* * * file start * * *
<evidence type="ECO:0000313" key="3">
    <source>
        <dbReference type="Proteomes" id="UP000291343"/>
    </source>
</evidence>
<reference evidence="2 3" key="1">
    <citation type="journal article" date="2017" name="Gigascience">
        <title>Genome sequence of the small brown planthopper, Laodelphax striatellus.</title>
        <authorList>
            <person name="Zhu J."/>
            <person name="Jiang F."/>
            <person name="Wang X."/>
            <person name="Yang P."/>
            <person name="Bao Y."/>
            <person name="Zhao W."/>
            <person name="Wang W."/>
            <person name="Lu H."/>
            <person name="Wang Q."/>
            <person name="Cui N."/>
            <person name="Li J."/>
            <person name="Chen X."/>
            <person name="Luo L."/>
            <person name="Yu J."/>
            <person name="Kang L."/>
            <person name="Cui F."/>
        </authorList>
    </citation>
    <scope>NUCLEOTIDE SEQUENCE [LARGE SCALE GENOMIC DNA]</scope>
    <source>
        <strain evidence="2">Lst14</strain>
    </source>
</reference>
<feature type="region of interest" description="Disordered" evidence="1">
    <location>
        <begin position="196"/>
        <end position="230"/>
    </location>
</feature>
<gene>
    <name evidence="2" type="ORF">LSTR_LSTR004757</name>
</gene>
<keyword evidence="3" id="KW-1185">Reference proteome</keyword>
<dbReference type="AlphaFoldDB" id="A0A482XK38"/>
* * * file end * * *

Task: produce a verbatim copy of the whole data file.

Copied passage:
<evidence type="ECO:0000313" key="3">
    <source>
        <dbReference type="Proteomes" id="UP000291343"/>
    </source>
</evidence>
<reference evidence="2 3" key="1">
    <citation type="journal article" date="2017" name="Gigascience">
        <title>Genome sequence of the small brown planthopper, Laodelphax striatellus.</title>
        <authorList>
            <person name="Zhu J."/>
            <person name="Jiang F."/>
            <person name="Wang X."/>
            <person name="Yang P."/>
            <person name="Bao Y."/>
            <person name="Zhao W."/>
            <person name="Wang W."/>
            <person name="Lu H."/>
            <person name="Wang Q."/>
            <person name="Cui N."/>
            <person name="Li J."/>
            <person name="Chen X."/>
            <person name="Luo L."/>
            <person name="Yu J."/>
            <person name="Kang L."/>
            <person name="Cui F."/>
        </authorList>
    </citation>
    <scope>NUCLEOTIDE SEQUENCE [LARGE SCALE GENOMIC DNA]</scope>
    <source>
        <strain evidence="2">Lst14</strain>
    </source>
</reference>
<feature type="region of interest" description="Disordered" evidence="1">
    <location>
        <begin position="196"/>
        <end position="230"/>
    </location>
</feature>
<gene>
    <name evidence="2" type="ORF">LSTR_LSTR004757</name>
</gene>
<keyword evidence="3" id="KW-1185">Reference proteome</keyword>
<dbReference type="AlphaFoldDB" id="A0A482XK38"/>